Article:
The “one third” rule is one of several recommendations written by Griffith and proposed by the Housing Commission to Protect and Preserve Dynamic and Diverse Neighborhoods that they say will yield more affordable housing units. By the city’s own study four years ago, San Antonio has a shortage of roughly 150,000 affordable housing units. The members of the housing commission who are pushing for this policy change say that more affordable housing units can be built if those projects are given more incentives or financial help.

What makes San Antonio so economically segregated — the prosperity gap between the near West Side and Stone Oak is the widest in the country, one recent study shows — is its lack of mixed-income communities. Nimbyism notwithstanding, many experts view affordable housing developments strewn across the city as a way to level the playing field, so to speak.

In a public meeting last week, members of the commission and city officials debated the recommendations.

Ramiro Gonzales, interim assistant director of the city’s Center City Development and Operations Department, agreed that an affordable housing policy is needed. But he also defended the current distribution strategy for the $3 million in SAWS waivers.

“You all are working to develop an affordable housing policy which does not exists today,” Gonzales told the commission. “But there was a policy on downtown redevelopment, which is why that exists today and it functions that way.”

He argued for what he called a comprehensive affordable housing policy, and told commissioners that executing the “one third” policy now would have the reverse effect on affordable housing.

Remember that downtown housing projects are awarded their SAWS waivers sometimes years in advance. So portions of the $3 million for 2018, for example, have already been saved and set aside for downtown projects. Triggering the “one third” policy now would mean that affordable housing would receive a third of the leftovers, Gonzales said.

“We have allocations all the way to 2020 right now,” Gonzales said.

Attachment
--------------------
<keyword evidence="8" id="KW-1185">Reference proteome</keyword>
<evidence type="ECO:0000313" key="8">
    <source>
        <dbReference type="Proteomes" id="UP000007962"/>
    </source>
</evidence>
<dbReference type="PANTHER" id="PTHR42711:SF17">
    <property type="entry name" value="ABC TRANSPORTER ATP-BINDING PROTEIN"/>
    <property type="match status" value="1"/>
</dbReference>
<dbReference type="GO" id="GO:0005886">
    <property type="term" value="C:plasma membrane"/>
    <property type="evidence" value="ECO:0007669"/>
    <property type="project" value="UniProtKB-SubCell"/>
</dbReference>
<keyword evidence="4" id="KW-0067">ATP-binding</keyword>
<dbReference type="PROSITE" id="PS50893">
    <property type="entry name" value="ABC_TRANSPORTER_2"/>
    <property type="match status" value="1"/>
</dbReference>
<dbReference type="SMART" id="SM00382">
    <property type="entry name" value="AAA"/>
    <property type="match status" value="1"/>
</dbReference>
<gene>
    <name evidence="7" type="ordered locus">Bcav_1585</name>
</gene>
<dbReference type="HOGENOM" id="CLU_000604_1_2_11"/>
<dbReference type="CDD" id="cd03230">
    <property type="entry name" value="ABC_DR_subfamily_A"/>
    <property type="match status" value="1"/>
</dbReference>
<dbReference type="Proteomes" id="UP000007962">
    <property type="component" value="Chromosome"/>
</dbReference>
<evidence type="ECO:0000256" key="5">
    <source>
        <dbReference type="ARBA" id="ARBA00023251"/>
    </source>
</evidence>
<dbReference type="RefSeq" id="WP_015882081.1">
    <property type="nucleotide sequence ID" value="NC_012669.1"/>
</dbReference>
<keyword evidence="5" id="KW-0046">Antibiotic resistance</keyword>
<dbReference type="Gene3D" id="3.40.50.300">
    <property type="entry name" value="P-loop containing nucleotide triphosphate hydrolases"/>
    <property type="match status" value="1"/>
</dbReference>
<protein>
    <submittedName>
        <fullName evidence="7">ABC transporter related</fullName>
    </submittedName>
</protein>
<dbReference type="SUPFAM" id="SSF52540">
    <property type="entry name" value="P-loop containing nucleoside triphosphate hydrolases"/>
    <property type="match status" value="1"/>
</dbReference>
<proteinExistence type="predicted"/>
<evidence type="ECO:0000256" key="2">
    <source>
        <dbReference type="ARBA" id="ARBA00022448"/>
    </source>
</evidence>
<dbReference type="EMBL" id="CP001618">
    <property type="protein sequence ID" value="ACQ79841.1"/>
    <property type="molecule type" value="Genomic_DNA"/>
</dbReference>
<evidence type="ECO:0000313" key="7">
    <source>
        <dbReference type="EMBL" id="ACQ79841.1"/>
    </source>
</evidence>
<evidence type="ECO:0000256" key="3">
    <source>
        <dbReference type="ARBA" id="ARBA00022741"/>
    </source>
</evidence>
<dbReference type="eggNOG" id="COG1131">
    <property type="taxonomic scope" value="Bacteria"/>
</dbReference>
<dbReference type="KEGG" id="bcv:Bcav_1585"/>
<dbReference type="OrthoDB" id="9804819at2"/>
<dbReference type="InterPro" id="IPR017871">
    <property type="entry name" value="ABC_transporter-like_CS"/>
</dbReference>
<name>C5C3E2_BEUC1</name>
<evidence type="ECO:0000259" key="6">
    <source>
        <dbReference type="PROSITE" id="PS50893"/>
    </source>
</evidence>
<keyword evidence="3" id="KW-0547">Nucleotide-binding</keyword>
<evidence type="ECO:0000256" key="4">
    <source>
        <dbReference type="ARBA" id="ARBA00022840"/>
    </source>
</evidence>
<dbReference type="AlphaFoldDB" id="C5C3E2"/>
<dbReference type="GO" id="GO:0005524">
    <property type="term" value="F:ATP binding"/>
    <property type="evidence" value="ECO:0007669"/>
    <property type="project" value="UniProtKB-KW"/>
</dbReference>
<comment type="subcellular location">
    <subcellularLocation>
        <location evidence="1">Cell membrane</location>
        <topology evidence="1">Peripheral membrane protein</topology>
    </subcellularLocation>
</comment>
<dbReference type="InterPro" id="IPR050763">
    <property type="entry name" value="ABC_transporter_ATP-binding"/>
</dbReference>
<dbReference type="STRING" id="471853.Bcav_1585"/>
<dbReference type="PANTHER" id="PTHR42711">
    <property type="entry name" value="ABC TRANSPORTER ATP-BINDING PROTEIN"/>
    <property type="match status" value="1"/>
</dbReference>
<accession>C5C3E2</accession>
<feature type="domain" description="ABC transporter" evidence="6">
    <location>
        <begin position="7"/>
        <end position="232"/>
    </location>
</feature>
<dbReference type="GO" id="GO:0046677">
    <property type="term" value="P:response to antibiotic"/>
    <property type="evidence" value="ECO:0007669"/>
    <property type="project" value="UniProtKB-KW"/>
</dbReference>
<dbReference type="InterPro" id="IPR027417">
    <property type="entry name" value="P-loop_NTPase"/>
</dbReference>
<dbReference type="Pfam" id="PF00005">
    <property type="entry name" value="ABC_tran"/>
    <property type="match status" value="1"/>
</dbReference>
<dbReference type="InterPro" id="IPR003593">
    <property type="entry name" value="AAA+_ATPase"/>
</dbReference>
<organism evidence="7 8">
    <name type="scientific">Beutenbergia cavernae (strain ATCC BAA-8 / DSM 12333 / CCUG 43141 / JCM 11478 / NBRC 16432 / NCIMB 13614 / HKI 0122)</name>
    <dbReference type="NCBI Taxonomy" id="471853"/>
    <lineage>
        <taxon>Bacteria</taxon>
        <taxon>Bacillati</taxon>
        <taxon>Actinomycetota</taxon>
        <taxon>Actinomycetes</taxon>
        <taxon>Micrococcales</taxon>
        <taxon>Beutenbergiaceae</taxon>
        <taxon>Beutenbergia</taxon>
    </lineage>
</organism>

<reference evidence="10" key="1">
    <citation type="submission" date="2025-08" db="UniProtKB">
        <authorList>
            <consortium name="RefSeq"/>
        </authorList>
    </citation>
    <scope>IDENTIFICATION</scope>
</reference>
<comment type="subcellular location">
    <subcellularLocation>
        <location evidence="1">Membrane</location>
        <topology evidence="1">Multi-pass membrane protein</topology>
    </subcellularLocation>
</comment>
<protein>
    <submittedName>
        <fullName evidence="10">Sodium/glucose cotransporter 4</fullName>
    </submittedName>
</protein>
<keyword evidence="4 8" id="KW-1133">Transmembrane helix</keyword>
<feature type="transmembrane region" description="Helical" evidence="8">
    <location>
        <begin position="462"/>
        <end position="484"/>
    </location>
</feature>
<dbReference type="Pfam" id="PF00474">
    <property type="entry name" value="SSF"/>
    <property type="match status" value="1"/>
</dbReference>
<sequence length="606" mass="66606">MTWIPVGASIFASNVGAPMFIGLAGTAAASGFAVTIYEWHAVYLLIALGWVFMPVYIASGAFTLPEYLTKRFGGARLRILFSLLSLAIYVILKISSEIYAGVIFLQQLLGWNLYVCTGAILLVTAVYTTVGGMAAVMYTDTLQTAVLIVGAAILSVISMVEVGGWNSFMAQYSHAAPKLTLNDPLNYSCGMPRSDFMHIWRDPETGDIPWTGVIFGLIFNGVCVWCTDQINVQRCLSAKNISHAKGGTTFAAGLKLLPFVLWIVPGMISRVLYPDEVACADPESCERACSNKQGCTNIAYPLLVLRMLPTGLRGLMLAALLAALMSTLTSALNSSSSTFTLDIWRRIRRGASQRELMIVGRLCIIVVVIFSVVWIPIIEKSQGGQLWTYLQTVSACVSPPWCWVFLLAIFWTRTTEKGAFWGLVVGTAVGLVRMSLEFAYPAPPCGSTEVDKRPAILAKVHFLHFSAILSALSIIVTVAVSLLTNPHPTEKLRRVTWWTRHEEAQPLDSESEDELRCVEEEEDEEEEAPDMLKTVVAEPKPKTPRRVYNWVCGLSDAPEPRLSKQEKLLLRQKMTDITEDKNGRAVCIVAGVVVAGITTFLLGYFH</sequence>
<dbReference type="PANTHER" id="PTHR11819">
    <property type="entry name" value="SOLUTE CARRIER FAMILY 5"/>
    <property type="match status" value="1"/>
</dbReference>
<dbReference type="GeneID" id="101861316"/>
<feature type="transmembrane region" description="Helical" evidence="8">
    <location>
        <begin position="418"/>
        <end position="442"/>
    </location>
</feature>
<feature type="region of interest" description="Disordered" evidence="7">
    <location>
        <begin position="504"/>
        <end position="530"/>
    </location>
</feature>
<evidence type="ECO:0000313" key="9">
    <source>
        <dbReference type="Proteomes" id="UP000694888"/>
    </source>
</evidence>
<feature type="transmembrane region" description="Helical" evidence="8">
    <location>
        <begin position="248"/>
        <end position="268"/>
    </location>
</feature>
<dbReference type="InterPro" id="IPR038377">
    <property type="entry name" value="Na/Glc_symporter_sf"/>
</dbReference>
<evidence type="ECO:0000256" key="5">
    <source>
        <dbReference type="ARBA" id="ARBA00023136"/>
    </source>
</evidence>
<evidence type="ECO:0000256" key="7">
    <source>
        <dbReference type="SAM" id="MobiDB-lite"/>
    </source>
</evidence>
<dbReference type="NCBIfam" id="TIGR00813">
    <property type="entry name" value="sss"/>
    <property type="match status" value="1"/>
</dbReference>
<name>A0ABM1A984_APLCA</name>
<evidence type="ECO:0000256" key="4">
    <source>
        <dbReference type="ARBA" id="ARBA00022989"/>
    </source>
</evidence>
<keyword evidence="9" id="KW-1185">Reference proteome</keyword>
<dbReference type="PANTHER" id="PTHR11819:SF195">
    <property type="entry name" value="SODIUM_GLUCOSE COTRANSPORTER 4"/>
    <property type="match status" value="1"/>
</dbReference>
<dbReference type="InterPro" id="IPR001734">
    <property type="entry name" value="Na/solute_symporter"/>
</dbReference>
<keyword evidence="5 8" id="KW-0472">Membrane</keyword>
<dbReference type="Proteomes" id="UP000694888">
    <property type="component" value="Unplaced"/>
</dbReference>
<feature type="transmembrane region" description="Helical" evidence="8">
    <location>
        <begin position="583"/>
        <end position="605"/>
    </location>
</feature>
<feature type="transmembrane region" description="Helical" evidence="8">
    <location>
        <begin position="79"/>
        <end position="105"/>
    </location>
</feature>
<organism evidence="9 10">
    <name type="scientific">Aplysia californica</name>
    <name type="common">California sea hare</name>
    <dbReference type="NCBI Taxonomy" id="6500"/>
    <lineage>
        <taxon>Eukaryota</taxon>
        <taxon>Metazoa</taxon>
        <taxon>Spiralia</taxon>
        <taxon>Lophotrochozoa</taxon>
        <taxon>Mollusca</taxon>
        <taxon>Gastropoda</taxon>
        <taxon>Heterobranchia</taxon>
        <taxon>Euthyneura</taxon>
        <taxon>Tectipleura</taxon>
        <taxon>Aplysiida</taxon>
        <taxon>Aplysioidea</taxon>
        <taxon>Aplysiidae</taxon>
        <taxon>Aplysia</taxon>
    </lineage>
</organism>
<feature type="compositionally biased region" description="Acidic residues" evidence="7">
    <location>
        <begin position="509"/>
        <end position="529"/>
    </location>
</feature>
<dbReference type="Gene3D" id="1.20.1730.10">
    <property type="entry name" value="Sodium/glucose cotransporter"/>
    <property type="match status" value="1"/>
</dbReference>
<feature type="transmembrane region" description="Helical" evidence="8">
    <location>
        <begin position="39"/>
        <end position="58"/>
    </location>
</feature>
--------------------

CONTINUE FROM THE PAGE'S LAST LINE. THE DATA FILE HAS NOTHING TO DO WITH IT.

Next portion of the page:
After Gonzales made his point, several members of the commission requested a list of the projects set to receive waivers in the coming years.

“We might be able to understand it better if they can say, ‘Here’s what’s been allocated and here’s what it’s been allocated to,'” Griffith said.

Gonzales told the commission that CCDO would provide the list.

Last year, the housing commission and CCDO had a similar conversation.

The housing commission requested that $1.2 million be set aside for affordable housing developments, but the request never made the city’s budgeting process. Instead, CCDO created a new rule that allowed for half of the ICRIP waivers to be set aside for affordable housing and nonprofit projects such as charter schools or if Goodwill wanted to build a facility; the other half would be reserved for other types of projects such as commercial.

“We wanted to speak to the concerns and recommendations of this body,” Gonzales said.

The policy change yielded more dollars for affordable housing projects.

In the city’s fiscal year 2015, $121,942 in SAWS fee waivers went to affordable housing. In FY 2016, the number rose to $199,998.

In 2016, after the Oct. 1 deadline, city officials awarded $582,664 in SAWS waivers to affordable housing projects. Habitat for Humanity received $335,000 of those SAWS waivers.

“I’m happy that I got mine, but I’m disappointed that others didn’t,” Griffith said.

Another issue is timing.

All sides seem to agree that an across-the-board SAWS fee waiver for all affordable housing projects is the way to go. Anticipating SAWS’ response — that the rate payers will have to foot the bill — city officials and commissioners agree that policy change could be challenging.

City officials talked after the June 27 Housing Commission meeting and agreed that a policy change that would give affordable housing an automatic SAWS fee waiver could be discussed before City Council as soon as November, the same time when SAWS could be discussing potential rate increases with the council.

The uncertainty of the situation is why, Griffith argues, the “one third” rule and the commission’s other The recommendations need to be executed ASAP:

“This is a change that they can make to the existing program now,” Griffith said. “We’re not asking for any more in that program — in the whole impact fee waiver system — than what is already there.

“If the city thinks they need more for economic development and downtown development, they can go back to SAWS and say they need more.”

ben@folomedia.org